Up to this point we’ve either made our case or not that the big bucks don’t start coming in from alumni until they reach their late fifties or sixties. Great, but how do we go about identifying those alums in their forties and early fifties who are likely to turn into those very generous older alums?

It’s a tough question. In our opinion, the most rigorous scientific way to answer the question is to set up a longitudinal study that would involve:

1. Identifying all the alums in a number of different schools who are in the forties and early fifties category.
2. Collecting all kinds of data on these folks including giving history, wealth screening and other gift capacity information, biographic information, as well as a host of fields that are included in the databases of these schools like contact information, undergraduate activities, and on and on the list would go.
3. Waiting about ten or fifteen years until these “youngsters” become “oldsters” and see which of all that data collected on them ends up predicting the big givers from everybody else.

Well, you’re probably saying something like, “Gentlemen, surely you jest. Who the heck is gonna wait ten or fifteen years to get the answers? Answers that may be woefully outdated given how fast society has been changing in the last twenty-five years?”

Yes, of course. So what’s a reasonable alternative? The idea we’ve come up with goes something like this: If we can find variables that differentiate current, very generous older alums from less generous alums, then we can use those same variables to find younger alums who “look like” the older generous alums in terms of those variables.

To bring this idea alive, we chose one school of the six that has particularly good data on their alums. Then we took these steps:

We divided alums 57 and older into ten roughly equal size groups (deciles) by their amount of lifetime giving. Figure 7 shows the median lifetime giving for these deciles.

Table 3 gives a bit more detailed information about the giving levels of these deciles, especially the total amount of lifetime giving.

Table 3: Sum of Lifetime Dollars and Median Lifetime Dollars for 10 Equal Sized Groups of Alums 57 and Older

We picked these eight variables to compare across the deciles:

• number of alums who have a business phone listed in the database
• number of alums who participated in varsity athletics
• number of alums who were a member of a greek organization as an undergraduate
• number of alums who have an email address listed in the database
• number of reunions attended
• number of  years of volunteering
• number of events attended

Before we take you through Figures 8-14, we should say that the method we’ve chosen to compare the deciles on these variables is not the way a stats professor nor an experinced data miner/modeler would recommend you do the comparisons. That’s okay. We were aiming for clarity here.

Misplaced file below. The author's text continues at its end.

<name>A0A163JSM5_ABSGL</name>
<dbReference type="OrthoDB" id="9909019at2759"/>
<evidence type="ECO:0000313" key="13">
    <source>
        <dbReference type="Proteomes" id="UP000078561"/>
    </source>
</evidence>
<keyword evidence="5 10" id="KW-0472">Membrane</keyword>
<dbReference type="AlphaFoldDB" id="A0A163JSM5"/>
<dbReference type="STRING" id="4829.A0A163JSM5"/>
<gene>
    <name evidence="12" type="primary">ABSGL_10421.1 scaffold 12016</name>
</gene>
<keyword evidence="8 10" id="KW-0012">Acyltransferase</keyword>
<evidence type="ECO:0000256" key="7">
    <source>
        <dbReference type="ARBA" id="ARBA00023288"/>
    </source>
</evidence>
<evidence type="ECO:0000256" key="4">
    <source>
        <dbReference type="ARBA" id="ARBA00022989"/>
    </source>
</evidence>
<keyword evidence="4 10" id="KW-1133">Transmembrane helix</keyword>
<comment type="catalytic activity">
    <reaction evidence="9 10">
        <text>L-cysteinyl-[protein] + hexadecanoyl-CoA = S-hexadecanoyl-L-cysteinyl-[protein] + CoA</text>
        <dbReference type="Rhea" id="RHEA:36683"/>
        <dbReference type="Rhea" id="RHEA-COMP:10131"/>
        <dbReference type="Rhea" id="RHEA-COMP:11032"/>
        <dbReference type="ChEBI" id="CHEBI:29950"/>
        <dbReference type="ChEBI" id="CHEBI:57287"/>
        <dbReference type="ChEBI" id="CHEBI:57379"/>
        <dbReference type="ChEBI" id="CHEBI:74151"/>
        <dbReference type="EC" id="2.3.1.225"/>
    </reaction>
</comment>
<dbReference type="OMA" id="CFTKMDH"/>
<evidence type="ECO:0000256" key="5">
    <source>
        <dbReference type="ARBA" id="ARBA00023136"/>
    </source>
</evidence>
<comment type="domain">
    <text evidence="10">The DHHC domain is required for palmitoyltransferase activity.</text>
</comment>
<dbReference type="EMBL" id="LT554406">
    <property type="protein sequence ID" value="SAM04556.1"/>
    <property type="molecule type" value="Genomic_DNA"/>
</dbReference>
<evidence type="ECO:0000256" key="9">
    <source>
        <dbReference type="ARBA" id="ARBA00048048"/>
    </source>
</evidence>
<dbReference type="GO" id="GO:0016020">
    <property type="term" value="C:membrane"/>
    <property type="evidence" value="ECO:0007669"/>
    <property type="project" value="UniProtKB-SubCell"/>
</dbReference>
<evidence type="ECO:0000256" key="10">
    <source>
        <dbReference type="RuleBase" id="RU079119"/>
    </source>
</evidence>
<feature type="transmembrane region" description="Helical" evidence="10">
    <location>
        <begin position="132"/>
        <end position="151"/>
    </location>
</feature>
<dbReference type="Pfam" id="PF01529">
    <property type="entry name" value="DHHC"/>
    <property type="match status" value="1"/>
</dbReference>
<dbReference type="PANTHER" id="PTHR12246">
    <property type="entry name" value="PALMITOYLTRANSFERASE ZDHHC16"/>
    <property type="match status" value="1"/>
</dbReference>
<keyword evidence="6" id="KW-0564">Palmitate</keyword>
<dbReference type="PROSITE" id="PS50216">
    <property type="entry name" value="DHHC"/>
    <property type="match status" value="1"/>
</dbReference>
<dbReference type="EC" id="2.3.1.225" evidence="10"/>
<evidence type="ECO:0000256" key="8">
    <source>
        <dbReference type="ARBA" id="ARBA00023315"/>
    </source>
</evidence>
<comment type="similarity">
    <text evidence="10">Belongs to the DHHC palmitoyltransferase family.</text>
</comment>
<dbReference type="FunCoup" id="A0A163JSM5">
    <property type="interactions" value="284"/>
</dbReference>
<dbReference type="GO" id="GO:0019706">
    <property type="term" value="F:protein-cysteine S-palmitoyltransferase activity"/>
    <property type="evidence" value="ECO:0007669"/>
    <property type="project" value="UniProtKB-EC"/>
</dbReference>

Let’s go through the figures. We’ve laid them out in order from “not so hot” variables to “pretty darn good” variables.

It’s pretty obvious when you look at Fig. 8 that bigger givers, for the most part, are no more likely to have a business phone listed in the database than are poorer givers.

Varsity athletics? Yes, there’s a little bit of a trend here, but it’s not a very consistent trend. We’re not impressed.

This trend is somewhat encouraging. Good givers are more likely to have been a member of a Greek organization as an undergraduate than not so good givers. But we would not rate this one as a real good predictor.

Now we’re getting somewhere. Better givers are clearly more likely to have an e-mail address listed in the database than are poorer givers.

This one gets our attention. We’re particularly impressed with the difference in the number of logins for Decile 10 (really big givers) versus the number of logins for the lowest two deciles. At this school they should be paying attention to this variable (and they are).

This figure is pretty consistent with what we’ve found across many, many schools. It’s a good example of why we are always encouraging higher ed institutions to store reunion data and pay attention to it.

This one’s a no-brainer.

And this one’s a super no-brainer.

Where to Go from Here

After you read something like this piece, it’s natural to raise the question: “What should I do with this information?”  Some thoughts:

• Remember, we’re not assuming that you’re a sophisticated data miner/modeler. But we are assuming that you’re interested in looking at your data to help make better decisions about raising money.
• Without using any fancy stats software and with a little help from your advancement services folks, you can do the same kind of analysis with your own alumni data as we’ve done here. You’ll run into a few roadblocks, but you can do it. We’re convinced of that.
• Once you’ve done this kind of an analysis you can start looking at some of your alums who are in their forties and early fifiteies who haven’t yet jumped up to a high level of giving. The ones who look like their older counterparts with respect to logins, or reunion attendance, or volunteering (or whatever good variables you’ve found)? They’re the ones worth taking a closer look at.
• You can take your analysis and show it to someone at a higher decision-making level than your own. You can say, “Right now, I don’t know how to turn all this stuff into a predictive model. But I’d like to learn how to do that.” Or you can say, “We need to get someone in here who has the skills to turn this kind of information into a tool for finding these people who are getting ready to pop up to a much higher level of giving.”
• And after you have become comfortable with these initial explorations of your data we encourage you to consider the next step – predictive modeling based on those statistics terms we mentioned earlier. It is not that hard. Find someone to help you – your school has lots of smart people – and give it a try. The resulting scores will go a long way toward identifying your future big givers.

As always: We’d love to get your thoughts and reactions to all this.

## 30 August 2011

### After the data mining … prospect research asks, “what then?”

Filed under: Major Giving, Prospect identification — kevinmacdonell @ 5:38 am